CARS are being burnt out at an alarming rate in Ballarat, with statistics revealing the number of cars found burnt out had doubled in one year.
Crime Statistics Agency results reveal nearly one car every two weeks is found burnt out in the city, with Sebastopol, Wendouree and Ballarat central being the city’s hotspots.
This is an increase of nearly double, up from 14 in 2014.
Statistics also show that most burnt out cars have been linked to other crimes including theft and drug related offences.
The majority of cars found burnt out in the city are older model vehicles from the early 2000s worth less than $5000, a web-based application reveals.
2015 data from the the Crime Statistics Agency shows 421 cars were stolen in the 2014-15 financial year.
National Motor Vehicle Theft Reduction Council data showed 31.1 per cent of stolen cars were 2000s models. Around 52.9 per cent of those stolen cars were valued at under $5000, and 53 per cent were stolen from a residence.
The council’s data also shows that the sheer number of cheaper vehicles stolen adds up.
The estimated total value of cars stolen in the city of Ballarat between October 1, 2014 and September, 30 2015 is more than $3 million.
While motor vehicle theft has decreased since the first recording in 2010-11, there has been a recent spike.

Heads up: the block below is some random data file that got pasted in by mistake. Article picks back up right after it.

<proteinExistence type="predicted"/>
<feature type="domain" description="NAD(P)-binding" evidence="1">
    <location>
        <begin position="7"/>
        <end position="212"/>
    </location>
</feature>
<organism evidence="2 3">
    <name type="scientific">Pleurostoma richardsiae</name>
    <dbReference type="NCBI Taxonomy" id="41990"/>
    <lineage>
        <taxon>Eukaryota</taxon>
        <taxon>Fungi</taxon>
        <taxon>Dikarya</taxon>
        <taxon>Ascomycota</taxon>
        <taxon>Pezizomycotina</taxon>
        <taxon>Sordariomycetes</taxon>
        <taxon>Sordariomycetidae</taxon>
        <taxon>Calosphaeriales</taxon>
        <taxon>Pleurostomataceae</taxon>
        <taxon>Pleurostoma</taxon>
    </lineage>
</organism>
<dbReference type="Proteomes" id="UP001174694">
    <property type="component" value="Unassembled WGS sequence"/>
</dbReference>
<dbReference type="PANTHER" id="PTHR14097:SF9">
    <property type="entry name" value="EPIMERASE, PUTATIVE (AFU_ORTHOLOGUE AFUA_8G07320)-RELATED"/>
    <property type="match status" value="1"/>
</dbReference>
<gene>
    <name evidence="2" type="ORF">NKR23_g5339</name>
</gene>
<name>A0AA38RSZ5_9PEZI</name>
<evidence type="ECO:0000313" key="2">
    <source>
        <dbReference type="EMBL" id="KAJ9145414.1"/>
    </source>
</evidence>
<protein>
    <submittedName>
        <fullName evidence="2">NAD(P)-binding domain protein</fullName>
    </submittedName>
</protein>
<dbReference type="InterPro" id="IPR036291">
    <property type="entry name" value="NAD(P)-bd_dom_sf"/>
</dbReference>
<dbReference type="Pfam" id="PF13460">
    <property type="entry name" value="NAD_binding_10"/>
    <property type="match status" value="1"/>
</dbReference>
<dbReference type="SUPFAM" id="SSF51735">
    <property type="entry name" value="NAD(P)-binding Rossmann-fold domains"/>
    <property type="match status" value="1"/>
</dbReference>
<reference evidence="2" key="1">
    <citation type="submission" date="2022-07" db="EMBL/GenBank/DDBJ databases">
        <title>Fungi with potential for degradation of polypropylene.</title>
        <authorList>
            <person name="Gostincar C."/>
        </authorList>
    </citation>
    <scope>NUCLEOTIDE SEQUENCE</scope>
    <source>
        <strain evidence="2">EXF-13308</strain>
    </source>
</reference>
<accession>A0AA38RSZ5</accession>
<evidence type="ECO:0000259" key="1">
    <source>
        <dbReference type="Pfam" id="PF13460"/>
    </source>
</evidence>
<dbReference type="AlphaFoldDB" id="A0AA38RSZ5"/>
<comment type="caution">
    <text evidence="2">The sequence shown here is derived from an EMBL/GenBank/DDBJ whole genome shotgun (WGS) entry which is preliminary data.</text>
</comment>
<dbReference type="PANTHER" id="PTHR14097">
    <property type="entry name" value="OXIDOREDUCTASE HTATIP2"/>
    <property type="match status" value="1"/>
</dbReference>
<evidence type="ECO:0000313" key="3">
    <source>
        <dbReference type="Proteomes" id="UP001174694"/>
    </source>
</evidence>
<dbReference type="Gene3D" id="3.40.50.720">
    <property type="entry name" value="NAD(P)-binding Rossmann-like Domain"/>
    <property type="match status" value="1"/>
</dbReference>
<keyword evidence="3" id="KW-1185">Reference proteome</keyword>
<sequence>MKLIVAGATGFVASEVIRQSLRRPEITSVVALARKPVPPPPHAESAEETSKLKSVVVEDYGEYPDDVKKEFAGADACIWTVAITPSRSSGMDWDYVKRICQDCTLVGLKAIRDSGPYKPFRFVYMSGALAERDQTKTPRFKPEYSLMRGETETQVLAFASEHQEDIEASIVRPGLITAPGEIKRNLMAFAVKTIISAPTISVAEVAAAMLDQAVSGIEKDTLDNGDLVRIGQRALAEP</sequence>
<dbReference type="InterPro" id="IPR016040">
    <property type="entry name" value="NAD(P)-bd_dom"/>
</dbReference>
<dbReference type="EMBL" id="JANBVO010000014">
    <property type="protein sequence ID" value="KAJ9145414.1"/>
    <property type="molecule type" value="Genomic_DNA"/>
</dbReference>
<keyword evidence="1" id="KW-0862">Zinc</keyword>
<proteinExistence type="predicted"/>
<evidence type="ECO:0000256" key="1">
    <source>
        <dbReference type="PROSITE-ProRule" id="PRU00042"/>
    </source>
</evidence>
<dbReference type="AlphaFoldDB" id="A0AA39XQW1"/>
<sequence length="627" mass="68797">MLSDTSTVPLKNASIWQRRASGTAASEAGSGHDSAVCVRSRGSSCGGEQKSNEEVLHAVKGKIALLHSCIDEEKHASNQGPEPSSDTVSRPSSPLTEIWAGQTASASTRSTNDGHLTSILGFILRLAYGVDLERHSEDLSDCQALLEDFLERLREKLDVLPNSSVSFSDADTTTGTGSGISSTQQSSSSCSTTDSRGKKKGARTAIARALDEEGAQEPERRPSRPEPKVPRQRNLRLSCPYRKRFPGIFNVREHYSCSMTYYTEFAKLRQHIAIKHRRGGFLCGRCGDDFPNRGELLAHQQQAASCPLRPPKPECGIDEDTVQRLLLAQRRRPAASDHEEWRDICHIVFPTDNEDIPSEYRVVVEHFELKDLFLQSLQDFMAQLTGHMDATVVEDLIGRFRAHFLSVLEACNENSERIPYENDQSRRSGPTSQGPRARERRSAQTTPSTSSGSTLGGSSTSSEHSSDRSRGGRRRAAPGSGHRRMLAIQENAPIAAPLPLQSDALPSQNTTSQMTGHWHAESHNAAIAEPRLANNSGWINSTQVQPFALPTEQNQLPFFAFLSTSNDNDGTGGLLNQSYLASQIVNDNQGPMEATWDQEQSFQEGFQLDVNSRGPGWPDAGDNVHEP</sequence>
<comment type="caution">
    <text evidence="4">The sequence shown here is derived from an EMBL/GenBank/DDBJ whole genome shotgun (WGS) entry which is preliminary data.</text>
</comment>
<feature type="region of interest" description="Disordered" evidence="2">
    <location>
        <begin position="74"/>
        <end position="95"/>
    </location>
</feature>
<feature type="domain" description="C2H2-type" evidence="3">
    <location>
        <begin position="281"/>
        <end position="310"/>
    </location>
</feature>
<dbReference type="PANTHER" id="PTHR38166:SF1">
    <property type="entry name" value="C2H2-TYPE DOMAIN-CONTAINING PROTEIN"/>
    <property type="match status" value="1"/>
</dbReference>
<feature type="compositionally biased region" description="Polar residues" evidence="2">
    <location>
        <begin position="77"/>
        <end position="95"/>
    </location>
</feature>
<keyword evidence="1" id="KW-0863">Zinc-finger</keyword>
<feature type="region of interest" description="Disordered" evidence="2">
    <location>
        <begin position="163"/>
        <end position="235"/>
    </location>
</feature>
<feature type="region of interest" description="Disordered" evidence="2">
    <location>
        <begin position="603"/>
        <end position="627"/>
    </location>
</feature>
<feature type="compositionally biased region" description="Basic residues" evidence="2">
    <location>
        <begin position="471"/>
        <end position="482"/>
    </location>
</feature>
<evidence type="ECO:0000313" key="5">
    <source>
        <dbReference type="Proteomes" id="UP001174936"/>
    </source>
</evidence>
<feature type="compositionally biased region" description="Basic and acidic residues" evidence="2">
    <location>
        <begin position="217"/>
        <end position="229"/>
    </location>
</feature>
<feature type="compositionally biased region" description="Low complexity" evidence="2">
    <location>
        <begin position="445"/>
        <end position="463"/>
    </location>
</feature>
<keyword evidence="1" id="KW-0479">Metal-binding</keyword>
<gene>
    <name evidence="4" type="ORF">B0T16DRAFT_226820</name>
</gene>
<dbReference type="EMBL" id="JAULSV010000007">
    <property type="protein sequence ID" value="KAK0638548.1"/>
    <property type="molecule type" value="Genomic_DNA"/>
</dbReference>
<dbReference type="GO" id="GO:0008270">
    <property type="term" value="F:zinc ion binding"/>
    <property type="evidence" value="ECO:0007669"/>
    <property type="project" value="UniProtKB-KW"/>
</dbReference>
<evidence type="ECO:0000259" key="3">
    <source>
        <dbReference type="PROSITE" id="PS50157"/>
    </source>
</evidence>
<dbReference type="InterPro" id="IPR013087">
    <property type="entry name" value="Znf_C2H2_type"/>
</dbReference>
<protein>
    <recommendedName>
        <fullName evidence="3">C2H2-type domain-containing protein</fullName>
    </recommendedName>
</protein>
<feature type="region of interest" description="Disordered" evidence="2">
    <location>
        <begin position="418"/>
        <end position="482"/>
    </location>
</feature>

Crime Statistics Agency Data showed thefts in the Ballarat area totaled 421 in 2015, up from 288 in 2014.
While National Motor Vehicle Theft Reduction data did not place Ballarat in the top 10 local government areas for car theft, it was only slightly behind Melbourne which was ranked tenth for the number of short term thefts.
Ballarat City Council mayor and head of the city’s road and safety committee Des Hudson said the rise in car thefts was not only a threat to property, it was also a direct threat to motorists safety.
A recent National Motor Vehicle Theft Reduction Council study showed that most car thefts in Australia happen on the weekend.
They are more likely to occur between 4pm and 8pm on Friday and Sunday, 9pm and midnight on Friday, Saturday and Sunday.
According to the study 21 per cent of thefts happen between these times.
The National Motor Vehicle Theft Reduction Council’s executive Director, Ray Carroll said in Australia, around 70 percent of late model vehicles were stolen with the keys.
“Advances in vehicle security technology have meant that now the only way for opportunistic thieves to steal cars is by gaining access to the keys.”
Because of this vigilance is essential.